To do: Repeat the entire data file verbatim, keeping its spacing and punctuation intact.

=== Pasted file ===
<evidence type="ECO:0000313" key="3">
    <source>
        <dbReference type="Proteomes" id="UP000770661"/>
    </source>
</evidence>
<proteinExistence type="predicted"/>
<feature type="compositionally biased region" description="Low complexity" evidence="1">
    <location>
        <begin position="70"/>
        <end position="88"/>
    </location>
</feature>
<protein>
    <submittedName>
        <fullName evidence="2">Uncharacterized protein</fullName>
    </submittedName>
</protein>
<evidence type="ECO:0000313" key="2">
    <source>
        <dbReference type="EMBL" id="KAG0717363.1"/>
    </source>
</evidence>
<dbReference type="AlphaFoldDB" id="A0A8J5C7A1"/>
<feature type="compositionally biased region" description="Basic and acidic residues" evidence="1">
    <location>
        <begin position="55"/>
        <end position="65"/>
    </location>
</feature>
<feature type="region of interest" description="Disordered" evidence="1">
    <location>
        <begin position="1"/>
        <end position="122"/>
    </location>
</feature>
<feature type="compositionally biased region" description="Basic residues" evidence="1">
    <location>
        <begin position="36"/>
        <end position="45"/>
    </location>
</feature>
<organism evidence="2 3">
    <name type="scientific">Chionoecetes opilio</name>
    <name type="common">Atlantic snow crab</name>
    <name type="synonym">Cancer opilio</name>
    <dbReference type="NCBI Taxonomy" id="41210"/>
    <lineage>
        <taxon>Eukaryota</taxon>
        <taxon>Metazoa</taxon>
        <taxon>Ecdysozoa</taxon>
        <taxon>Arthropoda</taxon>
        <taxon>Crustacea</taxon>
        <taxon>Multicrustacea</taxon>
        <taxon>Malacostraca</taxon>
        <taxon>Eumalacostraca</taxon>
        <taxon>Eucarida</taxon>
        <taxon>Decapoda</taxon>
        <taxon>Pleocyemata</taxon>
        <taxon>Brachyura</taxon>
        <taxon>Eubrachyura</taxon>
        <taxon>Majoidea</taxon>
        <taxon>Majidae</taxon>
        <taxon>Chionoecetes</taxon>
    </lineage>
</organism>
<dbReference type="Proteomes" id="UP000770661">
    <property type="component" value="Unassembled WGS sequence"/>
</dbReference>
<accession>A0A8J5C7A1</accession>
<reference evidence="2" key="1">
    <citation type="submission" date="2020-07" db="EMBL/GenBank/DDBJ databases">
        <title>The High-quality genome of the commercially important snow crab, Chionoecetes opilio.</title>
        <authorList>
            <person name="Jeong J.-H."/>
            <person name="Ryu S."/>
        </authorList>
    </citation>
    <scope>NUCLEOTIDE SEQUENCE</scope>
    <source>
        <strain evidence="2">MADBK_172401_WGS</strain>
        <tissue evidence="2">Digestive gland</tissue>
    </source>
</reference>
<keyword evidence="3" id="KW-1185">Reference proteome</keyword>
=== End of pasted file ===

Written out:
<evidence type="ECO:0000313" key="3">
    <source>
        <dbReference type="Proteomes" id="UP000770661"/>
    </source>
</evidence>
<proteinExistence type="predicted"/>
<feature type="compositionally biased region" description="Low complexity" evidence="1">
    <location>
        <begin position="70"/>
        <end position="88"/>
    </location>
</feature>
<protein>
    <submittedName>
        <fullName evidence="2">Uncharacterized protein</fullName>
    </submittedName>
</protein>
<evidence type="ECO:0000313" key="2">
    <source>
        <dbReference type="EMBL" id="KAG0717363.1"/>
    </source>
</evidence>
<dbReference type="AlphaFoldDB" id="A0A8J5C7A1"/>
<feature type="compositionally biased region" description="Basic and acidic residues" evidence="1">
    <location>
        <begin position="55"/>
        <end position="65"/>
    </location>
</feature>
<feature type="region of interest" description="Disordered" evidence="1">
    <location>
        <begin position="1"/>
        <end position="122"/>
    </location>
</feature>
<feature type="compositionally biased region" description="Basic residues" evidence="1">
    <location>
        <begin position="36"/>
        <end position="45"/>
    </location>
</feature>
<organism evidence="2 3">
    <name type="scientific">Chionoecetes opilio</name>
    <name type="common">Atlantic snow crab</name>
    <name type="synonym">Cancer opilio</name>
    <dbReference type="NCBI Taxonomy" id="41210"/>
    <lineage>
        <taxon>Eukaryota</taxon>
        <taxon>Metazoa</taxon>
        <taxon>Ecdysozoa</taxon>
        <taxon>Arthropoda</taxon>
        <taxon>Crustacea</taxon>
        <taxon>Multicrustacea</taxon>
        <taxon>Malacostraca</taxon>
        <taxon>Eumalacostraca</taxon>
        <taxon>Eucarida</taxon>
        <taxon>Decapoda</taxon>
        <taxon>Pleocyemata</taxon>
        <taxon>Brachyura</taxon>
        <taxon>Eubrachyura</taxon>
        <taxon>Majoidea</taxon>
        <taxon>Majidae</taxon>
        <taxon>Chionoecetes</taxon>
    </lineage>
</organism>
<dbReference type="Proteomes" id="UP000770661">
    <property type="component" value="Unassembled WGS sequence"/>
</dbReference>
<accession>A0A8J5C7A1</accession>
<reference evidence="2" key="1">
    <citation type="submission" date="2020-07" db="EMBL/GenBank/DDBJ databases">
        <title>The High-quality genome of the commercially important snow crab, Chionoecetes opilio.</title>
        <authorList>
            <person name="Jeong J.-H."/>
            <person name="Ryu S."/>
        </authorList>
    </citation>
    <scope>NUCLEOTIDE SEQUENCE</scope>
    <source>
        <strain evidence="2">MADBK_172401_WGS</strain>
        <tissue evidence="2">Digestive gland</tissue>
    </source>
</reference>
<keyword evidence="3" id="KW-1185">Reference proteome</keyword>